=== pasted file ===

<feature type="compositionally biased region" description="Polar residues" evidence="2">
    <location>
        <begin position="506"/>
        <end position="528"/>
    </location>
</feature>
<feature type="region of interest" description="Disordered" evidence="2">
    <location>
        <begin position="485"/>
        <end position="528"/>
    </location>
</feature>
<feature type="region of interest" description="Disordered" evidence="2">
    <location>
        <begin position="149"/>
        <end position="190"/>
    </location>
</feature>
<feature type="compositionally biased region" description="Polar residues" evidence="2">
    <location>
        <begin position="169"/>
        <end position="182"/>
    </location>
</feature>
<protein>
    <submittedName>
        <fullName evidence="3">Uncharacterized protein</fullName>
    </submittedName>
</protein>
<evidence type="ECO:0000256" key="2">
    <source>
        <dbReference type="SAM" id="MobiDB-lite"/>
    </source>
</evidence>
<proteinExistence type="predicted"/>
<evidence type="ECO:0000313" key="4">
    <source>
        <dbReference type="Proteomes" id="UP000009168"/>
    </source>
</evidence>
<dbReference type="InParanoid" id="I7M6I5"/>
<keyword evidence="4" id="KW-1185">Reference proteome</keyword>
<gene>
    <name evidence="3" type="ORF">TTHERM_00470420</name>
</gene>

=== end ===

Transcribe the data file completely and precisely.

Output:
<feature type="compositionally biased region" description="Polar residues" evidence="2">
    <location>
        <begin position="506"/>
        <end position="528"/>
    </location>
</feature>
<feature type="region of interest" description="Disordered" evidence="2">
    <location>
        <begin position="485"/>
        <end position="528"/>
    </location>
</feature>
<feature type="region of interest" description="Disordered" evidence="2">
    <location>
        <begin position="149"/>
        <end position="190"/>
    </location>
</feature>
<feature type="compositionally biased region" description="Polar residues" evidence="2">
    <location>
        <begin position="169"/>
        <end position="182"/>
    </location>
</feature>
<protein>
    <submittedName>
        <fullName evidence="3">Uncharacterized protein</fullName>
    </submittedName>
</protein>
<evidence type="ECO:0000256" key="2">
    <source>
        <dbReference type="SAM" id="MobiDB-lite"/>
    </source>
</evidence>
<proteinExistence type="predicted"/>
<evidence type="ECO:0000313" key="4">
    <source>
        <dbReference type="Proteomes" id="UP000009168"/>
    </source>
</evidence>
<dbReference type="InParanoid" id="I7M6I5"/>
<keyword evidence="4" id="KW-1185">Reference proteome</keyword>
<gene>
    <name evidence="3" type="ORF">TTHERM_00470420</name>
</gene>